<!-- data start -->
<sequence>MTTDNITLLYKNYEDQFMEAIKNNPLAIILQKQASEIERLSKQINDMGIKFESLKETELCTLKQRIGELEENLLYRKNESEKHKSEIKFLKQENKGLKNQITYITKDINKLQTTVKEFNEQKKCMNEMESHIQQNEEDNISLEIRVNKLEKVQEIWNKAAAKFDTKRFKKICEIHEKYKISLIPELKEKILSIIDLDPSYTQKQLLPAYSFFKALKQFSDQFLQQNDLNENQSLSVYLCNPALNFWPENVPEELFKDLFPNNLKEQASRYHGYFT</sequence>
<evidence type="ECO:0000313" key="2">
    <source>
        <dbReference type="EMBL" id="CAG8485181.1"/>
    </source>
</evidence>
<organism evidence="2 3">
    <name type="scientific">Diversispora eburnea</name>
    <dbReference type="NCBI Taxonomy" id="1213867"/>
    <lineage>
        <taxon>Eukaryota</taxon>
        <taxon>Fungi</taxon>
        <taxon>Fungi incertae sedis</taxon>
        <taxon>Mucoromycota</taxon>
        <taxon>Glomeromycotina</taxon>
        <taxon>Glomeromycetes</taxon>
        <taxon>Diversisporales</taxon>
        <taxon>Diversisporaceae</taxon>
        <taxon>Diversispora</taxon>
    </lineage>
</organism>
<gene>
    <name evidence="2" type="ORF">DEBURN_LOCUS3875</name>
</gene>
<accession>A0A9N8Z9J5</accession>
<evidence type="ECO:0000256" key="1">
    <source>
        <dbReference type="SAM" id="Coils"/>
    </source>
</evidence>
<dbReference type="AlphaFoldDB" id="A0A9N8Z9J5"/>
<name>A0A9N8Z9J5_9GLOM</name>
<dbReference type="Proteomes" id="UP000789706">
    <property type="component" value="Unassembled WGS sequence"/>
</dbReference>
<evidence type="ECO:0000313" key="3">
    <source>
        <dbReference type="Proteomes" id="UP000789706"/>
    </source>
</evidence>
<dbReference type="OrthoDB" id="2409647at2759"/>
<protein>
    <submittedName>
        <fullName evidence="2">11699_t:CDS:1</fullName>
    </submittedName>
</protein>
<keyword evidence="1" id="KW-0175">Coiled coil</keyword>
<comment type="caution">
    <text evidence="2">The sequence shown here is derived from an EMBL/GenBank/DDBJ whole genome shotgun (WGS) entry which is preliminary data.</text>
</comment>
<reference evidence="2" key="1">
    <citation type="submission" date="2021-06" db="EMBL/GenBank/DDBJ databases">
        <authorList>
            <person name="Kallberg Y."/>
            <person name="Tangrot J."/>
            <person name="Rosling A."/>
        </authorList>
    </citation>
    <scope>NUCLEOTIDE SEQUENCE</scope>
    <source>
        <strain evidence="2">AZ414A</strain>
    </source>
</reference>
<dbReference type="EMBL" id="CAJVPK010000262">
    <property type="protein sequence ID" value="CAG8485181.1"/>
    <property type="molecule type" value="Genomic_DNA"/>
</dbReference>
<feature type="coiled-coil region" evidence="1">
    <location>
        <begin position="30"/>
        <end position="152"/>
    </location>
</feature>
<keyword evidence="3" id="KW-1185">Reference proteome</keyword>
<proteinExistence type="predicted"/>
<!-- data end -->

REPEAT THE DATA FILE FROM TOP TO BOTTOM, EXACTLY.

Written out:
<sequence>MTTDNITLLYKNYEDQFMEAIKNNPLAIILQKQASEIERLSKQINDMGIKFESLKETELCTLKQRIGELEENLLYRKNESEKHKSEIKFLKQENKGLKNQITYITKDINKLQTTVKEFNEQKKCMNEMESHIQQNEEDNISLEIRVNKLEKVQEIWNKAAAKFDTKRFKKICEIHEKYKISLIPELKEKILSIIDLDPSYTQKQLLPAYSFFKALKQFSDQFLQQNDLNENQSLSVYLCNPALNFWPENVPEELFKDLFPNNLKEQASRYHGYFT</sequence>
<evidence type="ECO:0000313" key="2">
    <source>
        <dbReference type="EMBL" id="CAG8485181.1"/>
    </source>
</evidence>
<organism evidence="2 3">
    <name type="scientific">Diversispora eburnea</name>
    <dbReference type="NCBI Taxonomy" id="1213867"/>
    <lineage>
        <taxon>Eukaryota</taxon>
        <taxon>Fungi</taxon>
        <taxon>Fungi incertae sedis</taxon>
        <taxon>Mucoromycota</taxon>
        <taxon>Glomeromycotina</taxon>
        <taxon>Glomeromycetes</taxon>
        <taxon>Diversisporales</taxon>
        <taxon>Diversisporaceae</taxon>
        <taxon>Diversispora</taxon>
    </lineage>
</organism>
<gene>
    <name evidence="2" type="ORF">DEBURN_LOCUS3875</name>
</gene>
<accession>A0A9N8Z9J5</accession>
<evidence type="ECO:0000256" key="1">
    <source>
        <dbReference type="SAM" id="Coils"/>
    </source>
</evidence>
<dbReference type="AlphaFoldDB" id="A0A9N8Z9J5"/>
<name>A0A9N8Z9J5_9GLOM</name>
<dbReference type="Proteomes" id="UP000789706">
    <property type="component" value="Unassembled WGS sequence"/>
</dbReference>
<evidence type="ECO:0000313" key="3">
    <source>
        <dbReference type="Proteomes" id="UP000789706"/>
    </source>
</evidence>
<dbReference type="OrthoDB" id="2409647at2759"/>
<protein>
    <submittedName>
        <fullName evidence="2">11699_t:CDS:1</fullName>
    </submittedName>
</protein>
<keyword evidence="1" id="KW-0175">Coiled coil</keyword>
<comment type="caution">
    <text evidence="2">The sequence shown here is derived from an EMBL/GenBank/DDBJ whole genome shotgun (WGS) entry which is preliminary data.</text>
</comment>
<reference evidence="2" key="1">
    <citation type="submission" date="2021-06" db="EMBL/GenBank/DDBJ databases">
        <authorList>
            <person name="Kallberg Y."/>
            <person name="Tangrot J."/>
            <person name="Rosling A."/>
        </authorList>
    </citation>
    <scope>NUCLEOTIDE SEQUENCE</scope>
    <source>
        <strain evidence="2">AZ414A</strain>
    </source>
</reference>
<dbReference type="EMBL" id="CAJVPK010000262">
    <property type="protein sequence ID" value="CAG8485181.1"/>
    <property type="molecule type" value="Genomic_DNA"/>
</dbReference>
<feature type="coiled-coil region" evidence="1">
    <location>
        <begin position="30"/>
        <end position="152"/>
    </location>
</feature>
<keyword evidence="3" id="KW-1185">Reference proteome</keyword>
<proteinExistence type="predicted"/>